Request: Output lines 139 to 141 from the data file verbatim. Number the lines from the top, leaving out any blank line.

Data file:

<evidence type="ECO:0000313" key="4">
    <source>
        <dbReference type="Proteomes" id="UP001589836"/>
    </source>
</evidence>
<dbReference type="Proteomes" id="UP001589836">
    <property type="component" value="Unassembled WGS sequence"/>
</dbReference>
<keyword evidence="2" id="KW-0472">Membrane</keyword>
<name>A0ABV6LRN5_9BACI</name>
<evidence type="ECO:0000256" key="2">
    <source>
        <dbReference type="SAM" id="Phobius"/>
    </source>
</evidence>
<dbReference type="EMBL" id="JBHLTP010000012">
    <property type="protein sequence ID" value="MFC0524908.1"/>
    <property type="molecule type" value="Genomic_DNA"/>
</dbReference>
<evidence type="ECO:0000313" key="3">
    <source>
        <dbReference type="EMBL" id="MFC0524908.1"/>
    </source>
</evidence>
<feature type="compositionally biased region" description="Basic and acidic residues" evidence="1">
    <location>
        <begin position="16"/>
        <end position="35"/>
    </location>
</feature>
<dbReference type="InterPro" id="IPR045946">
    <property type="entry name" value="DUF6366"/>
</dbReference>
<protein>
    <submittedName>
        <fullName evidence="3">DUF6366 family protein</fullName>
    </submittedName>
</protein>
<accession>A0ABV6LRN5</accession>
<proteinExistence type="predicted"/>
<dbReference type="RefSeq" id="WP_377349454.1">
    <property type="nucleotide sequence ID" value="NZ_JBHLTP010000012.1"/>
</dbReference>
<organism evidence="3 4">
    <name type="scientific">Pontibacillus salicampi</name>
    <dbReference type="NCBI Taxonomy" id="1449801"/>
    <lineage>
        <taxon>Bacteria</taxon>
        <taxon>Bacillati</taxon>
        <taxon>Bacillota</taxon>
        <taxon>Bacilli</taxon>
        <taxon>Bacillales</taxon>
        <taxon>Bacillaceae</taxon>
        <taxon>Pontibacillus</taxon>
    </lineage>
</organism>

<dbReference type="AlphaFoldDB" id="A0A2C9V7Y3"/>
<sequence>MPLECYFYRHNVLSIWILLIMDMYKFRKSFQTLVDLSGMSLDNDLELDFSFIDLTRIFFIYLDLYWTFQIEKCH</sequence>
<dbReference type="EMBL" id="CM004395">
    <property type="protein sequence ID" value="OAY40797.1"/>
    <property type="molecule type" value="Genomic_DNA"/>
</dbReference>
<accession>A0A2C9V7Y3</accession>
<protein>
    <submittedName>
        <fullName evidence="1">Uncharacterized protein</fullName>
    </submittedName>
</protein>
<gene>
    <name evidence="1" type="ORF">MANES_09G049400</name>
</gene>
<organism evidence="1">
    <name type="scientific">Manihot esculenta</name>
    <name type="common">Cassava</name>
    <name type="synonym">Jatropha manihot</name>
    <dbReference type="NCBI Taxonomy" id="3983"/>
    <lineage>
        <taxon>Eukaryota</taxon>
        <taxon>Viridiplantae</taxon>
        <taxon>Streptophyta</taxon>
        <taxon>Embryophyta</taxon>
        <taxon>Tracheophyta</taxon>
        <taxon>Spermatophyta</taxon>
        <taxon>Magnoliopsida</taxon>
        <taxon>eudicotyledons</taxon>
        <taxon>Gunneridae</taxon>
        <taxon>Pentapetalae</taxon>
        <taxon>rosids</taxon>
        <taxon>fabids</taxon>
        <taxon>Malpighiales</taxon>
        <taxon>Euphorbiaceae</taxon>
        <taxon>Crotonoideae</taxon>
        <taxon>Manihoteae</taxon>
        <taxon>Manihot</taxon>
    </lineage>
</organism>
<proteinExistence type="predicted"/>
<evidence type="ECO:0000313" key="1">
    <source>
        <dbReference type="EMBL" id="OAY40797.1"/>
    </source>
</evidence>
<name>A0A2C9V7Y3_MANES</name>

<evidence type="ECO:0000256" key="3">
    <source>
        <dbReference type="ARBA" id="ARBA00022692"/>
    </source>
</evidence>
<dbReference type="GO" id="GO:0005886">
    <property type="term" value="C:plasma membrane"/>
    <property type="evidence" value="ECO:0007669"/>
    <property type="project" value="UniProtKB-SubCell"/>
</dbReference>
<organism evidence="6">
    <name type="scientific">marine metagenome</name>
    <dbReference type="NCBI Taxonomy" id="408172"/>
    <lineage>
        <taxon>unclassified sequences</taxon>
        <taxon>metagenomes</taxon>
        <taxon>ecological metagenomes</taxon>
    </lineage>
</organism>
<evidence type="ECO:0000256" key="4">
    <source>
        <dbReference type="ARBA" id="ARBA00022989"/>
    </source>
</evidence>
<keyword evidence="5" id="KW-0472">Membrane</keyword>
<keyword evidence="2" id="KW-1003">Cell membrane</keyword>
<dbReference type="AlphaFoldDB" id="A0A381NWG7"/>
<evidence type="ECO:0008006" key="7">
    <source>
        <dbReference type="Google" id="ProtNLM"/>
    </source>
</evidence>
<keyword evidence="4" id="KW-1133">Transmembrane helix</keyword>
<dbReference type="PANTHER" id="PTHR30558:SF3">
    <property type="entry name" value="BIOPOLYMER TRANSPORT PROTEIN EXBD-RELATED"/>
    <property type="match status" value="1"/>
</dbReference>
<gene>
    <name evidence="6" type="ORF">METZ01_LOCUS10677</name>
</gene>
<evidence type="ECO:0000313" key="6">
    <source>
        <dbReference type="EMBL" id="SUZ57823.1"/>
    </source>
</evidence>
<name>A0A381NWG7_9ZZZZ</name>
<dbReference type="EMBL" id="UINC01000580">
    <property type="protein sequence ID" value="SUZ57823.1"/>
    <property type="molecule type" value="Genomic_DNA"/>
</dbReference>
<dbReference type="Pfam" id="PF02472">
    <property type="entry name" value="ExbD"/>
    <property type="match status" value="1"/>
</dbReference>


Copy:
    <property type="match status" value="1"/>
</dbReference>
<gene>